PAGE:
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Why Project Professionals Need Wicked Problem Solving

By Dave Stadler                                                                                      April 6, 2021

In society and in business, the challenges we face are growing in complexity and no longer lend themselves to standard problem-solving techniques. Where can we turn for fresh thinking? Dave Stadler makes the case for Wicked Problem Solving.

“We cannot solve our problems with the same level of thinking that created them.”


That quote, often attributed to Albert Einstein, neatly summarizes why PMI has partnered with tech pioneer Tom Wujec to create the premier course on solving “wicked” problems—problems with a high degree of uncertainty, complexity and difficulty.


Not all problems we encounter as project professionals can be described as wicked. But a basic premise of Wicked Problem Solving (WPS) is that once we know how to tame a wicked problem, we can use the same scalable principles and practical methods to address most problems that come our way. Wicked Problem Solving, in effect, embodies that higher-level thinking that Einstein is talking about, and it can be an important new resource in a project professional’s arsenal.


Tom Wujec is the perfect guide to the Wicked Problem-Solving world. Before joining forces with PMI, Tom spent 25 years mentoring and working with leading global organizations to address their wicked problems. Building on the thinking of early social science pioneers, he developed a methodology for tackling wicked problems and created a toolkit that allows project leaders to apply Wicked Problem-Solving thinking to the practical problems we face.


His work couldn’t be timelier. We live in uncertain times, and the problems we face are growing in complexity and in scale. In addition to macro societal challenges like climate change and demographic shifts, organizations are under increasing pressure to transform themselves—a challenge intensified by the COVID crisis.


As project professionals, you may be on the front lines of these transformation initiatives, while also coping with a range of practical challenges, such as remote collaboration with teams, language and time zone barriers, siloed organizations and increasingly specialized roles. To address these challenges, we need highly flexible tools that enable us to work across the full spectrum of problem-solving—from basic to highly complex.


Wicked Problem Solving offers just such flexibility. It involves organizing tasks into a series of “plays”—time-bound courses of action that state the problem, create a visual model of the issue and define actions the team can undertake to collaboratively solve the problem.


These plays are the basic building blocks of Wicked Problem Solving. In the hands of an experienced practitioner, they can be assembled like LEGO blocks to break down and solve the most complex challenges. Quick selection and preparation of plays reduces prep time and drastically increases the efficacy of meetings and workshops.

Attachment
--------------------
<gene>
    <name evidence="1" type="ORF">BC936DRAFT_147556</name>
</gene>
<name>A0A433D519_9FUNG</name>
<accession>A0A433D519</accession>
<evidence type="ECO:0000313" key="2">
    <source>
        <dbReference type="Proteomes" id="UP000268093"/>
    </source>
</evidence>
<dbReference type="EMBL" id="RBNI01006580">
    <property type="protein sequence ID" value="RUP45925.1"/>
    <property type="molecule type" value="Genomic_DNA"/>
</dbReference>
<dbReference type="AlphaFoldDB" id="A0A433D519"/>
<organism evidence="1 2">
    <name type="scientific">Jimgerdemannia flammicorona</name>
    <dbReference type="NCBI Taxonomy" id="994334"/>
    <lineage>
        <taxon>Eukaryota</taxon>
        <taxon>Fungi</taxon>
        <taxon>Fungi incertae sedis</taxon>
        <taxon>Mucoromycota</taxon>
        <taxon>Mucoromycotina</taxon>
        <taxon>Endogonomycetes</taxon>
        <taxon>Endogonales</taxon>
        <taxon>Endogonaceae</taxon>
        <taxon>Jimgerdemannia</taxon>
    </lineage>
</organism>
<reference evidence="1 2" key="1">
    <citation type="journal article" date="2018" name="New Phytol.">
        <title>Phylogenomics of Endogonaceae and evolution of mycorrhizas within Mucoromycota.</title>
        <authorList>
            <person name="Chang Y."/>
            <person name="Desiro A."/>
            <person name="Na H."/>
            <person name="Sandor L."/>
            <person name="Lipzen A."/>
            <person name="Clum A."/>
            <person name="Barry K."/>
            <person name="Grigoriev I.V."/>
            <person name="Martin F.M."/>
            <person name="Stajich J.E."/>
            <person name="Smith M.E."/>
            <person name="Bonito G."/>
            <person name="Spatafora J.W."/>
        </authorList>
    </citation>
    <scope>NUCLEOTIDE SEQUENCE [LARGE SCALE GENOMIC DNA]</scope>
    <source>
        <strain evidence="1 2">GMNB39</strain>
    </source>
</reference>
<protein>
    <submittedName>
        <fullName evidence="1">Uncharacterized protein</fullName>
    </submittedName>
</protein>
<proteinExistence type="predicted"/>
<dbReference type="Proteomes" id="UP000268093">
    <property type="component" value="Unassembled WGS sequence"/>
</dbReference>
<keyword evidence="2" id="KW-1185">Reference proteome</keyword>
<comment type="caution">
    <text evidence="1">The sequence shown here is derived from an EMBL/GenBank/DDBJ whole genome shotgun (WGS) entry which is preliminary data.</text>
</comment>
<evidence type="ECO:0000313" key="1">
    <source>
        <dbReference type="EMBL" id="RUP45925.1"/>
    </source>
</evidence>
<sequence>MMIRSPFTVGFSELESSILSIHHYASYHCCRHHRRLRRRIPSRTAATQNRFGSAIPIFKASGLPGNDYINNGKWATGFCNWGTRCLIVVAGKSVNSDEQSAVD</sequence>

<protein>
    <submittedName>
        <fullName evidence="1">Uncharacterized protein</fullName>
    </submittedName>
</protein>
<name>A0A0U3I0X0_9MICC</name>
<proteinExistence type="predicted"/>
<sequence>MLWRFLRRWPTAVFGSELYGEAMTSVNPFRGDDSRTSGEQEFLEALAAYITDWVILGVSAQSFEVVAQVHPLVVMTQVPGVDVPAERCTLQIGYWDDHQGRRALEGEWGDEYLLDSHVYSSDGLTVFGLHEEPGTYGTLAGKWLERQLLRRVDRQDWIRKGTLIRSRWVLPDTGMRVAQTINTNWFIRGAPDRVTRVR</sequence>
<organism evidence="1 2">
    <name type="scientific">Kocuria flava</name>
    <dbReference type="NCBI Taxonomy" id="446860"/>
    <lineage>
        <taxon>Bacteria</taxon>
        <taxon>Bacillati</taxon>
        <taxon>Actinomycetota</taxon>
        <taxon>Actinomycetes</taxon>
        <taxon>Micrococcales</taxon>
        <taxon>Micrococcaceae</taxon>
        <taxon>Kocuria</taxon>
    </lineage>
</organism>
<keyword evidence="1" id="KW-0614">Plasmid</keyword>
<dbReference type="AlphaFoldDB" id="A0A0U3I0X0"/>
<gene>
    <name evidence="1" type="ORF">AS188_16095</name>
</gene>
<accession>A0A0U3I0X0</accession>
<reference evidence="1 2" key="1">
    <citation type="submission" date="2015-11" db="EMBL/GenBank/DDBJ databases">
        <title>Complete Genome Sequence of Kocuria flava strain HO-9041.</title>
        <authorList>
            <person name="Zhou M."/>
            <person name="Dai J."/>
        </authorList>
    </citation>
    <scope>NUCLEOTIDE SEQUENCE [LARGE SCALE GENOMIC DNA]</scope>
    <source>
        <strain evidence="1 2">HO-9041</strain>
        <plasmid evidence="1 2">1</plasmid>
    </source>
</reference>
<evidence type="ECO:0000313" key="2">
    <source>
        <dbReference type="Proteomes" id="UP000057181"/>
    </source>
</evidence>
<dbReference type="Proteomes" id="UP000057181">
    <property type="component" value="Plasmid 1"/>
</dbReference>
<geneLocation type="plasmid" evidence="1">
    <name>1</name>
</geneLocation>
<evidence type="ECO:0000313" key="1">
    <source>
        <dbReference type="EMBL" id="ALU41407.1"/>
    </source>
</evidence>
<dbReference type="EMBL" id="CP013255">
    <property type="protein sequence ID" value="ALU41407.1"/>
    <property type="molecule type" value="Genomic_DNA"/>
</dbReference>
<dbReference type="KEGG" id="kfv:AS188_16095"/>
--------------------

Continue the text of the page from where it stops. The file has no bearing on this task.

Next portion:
Indeed, in a recent PMI blog post, Tom described Wicked Problem Solving as a “shared operating system for solving problems and fostering greater collaboration.” It’s important to note that the two ideas—problem solving and collaboration—are closely linked. Tom maintains that we do our best work when we collaborate with others.


PMI, of course, has long recognized the importance of collaboration: it is one of the “power skills” that project professionals value most. But through those “plays,” Wicked Problem Solving also incorporates the best of design thinking, agile and Lean ways of working—all of which are increasingly important approaches in the project management field.


All of this is captured in Wicked Problem-Solving Practitioner, the 10-hour online course and toolkit that we have developed together with Tom. The course consists of 20 core video lessons that outline the principles and practical techniques of Wicked Problem Solving. There’s also a workbook that expands on the video program, a playbook that lays out the wide range of plays that can be used to address challenges and three decks of Wicked Problem-Solving Principal cards for configuring plays. There’s even an online whiteboard collaboration tool, Miro, that allows learners to become digital facilitators who solve problems collaboratively.


Wicked Problem Solving isn’t meant to replace project management methodologies like waterfall or agile. As Tom likes to say, these methodologies are the gears, and Wicked Problem Solving is the lubricant that makes the gears run more smoothly. Wicked Problem Solving offers a proven way to work through the challenges we face every day. It provides new tools to diagnose and navigate complexity. More importantly, it allows us to bring higher-level thinking to the issues at hand—a way to process problems in a manner that rises above the thinking that created the problem in the first place. Einstein would be proud.

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